If Kelty looks back in time and offers a historical ethnography of participation in the Western world, the posts of this series look synchronically and laterally. From the broad range of calls for participation, a specific kind interests the authors whose work is featured in this series: those contexts where “equal participation” has been intentionally attempted or at least aspired for. The authors provide ethnographic insights from across the globe into how various practico-material assemblages become labeled as signs of or conduits to equal participation (hence, the discussion of political forms of subjectivity) and what kind of presence and actions they activate and conceal. Together, they help us think about the following questions ethnographically:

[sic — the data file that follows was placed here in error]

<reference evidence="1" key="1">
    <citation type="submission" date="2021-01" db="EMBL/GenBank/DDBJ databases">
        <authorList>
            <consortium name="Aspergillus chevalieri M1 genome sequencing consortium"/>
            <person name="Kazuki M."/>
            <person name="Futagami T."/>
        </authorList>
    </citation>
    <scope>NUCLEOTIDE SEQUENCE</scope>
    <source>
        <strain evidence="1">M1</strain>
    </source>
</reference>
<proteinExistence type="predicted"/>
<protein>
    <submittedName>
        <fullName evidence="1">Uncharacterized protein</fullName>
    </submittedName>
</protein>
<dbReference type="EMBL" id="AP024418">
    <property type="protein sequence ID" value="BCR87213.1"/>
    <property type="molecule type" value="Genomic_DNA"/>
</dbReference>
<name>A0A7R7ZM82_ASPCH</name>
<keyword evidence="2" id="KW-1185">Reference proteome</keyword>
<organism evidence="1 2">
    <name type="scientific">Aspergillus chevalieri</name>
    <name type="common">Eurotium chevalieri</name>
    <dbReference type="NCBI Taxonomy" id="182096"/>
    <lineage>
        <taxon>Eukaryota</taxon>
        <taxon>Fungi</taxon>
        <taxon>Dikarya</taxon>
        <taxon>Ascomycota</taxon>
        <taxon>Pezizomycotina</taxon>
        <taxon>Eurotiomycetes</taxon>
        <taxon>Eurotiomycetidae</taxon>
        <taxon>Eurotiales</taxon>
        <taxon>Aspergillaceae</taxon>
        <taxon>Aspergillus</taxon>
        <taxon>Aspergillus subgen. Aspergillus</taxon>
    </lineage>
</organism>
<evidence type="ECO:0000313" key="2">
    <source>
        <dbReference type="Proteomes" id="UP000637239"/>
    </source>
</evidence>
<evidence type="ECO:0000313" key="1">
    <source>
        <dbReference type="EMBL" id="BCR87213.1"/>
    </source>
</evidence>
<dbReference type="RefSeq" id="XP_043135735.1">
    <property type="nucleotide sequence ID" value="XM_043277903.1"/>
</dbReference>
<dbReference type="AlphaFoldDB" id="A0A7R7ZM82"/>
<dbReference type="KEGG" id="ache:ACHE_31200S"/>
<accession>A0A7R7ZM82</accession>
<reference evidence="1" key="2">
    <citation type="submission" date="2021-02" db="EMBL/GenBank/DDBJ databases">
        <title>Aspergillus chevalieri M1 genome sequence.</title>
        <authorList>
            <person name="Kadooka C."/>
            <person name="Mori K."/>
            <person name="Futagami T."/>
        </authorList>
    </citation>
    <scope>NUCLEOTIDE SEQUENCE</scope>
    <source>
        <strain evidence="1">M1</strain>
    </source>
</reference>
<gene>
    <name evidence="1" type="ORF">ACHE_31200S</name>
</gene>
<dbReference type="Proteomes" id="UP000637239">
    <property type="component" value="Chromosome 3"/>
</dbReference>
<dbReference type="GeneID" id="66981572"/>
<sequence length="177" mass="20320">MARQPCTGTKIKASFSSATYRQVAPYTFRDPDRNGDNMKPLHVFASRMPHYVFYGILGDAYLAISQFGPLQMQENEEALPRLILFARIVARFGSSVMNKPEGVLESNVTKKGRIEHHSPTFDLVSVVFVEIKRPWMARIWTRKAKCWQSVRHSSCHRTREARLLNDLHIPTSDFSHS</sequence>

- What material forms does “equal participation” take in practice?
- How do these forms vary across space and time? How do they enmesh protagonists and environments?
- What technological scaffolding do these forms produce and demand?
If you are interested in contributing to this series, don’t hesitate to reach out to Svetlana Borodina at firstname.lastname@example.org.
Cruikshank, Barbara. 1999. The Will to Empower: Democratic Citizens and Other Subjects. Ithaca: Cornell University Press.
Durban, Erin L. 2022. “Anthropology and Ableism.” American Anthropologist 124 (1): 8–20. https://doi.org/10.1111/aman.13659.
Kelty, Christopher. 2019. The Participant: A Century of Participation in Four Stories. Chicago: The University of Chicago Press.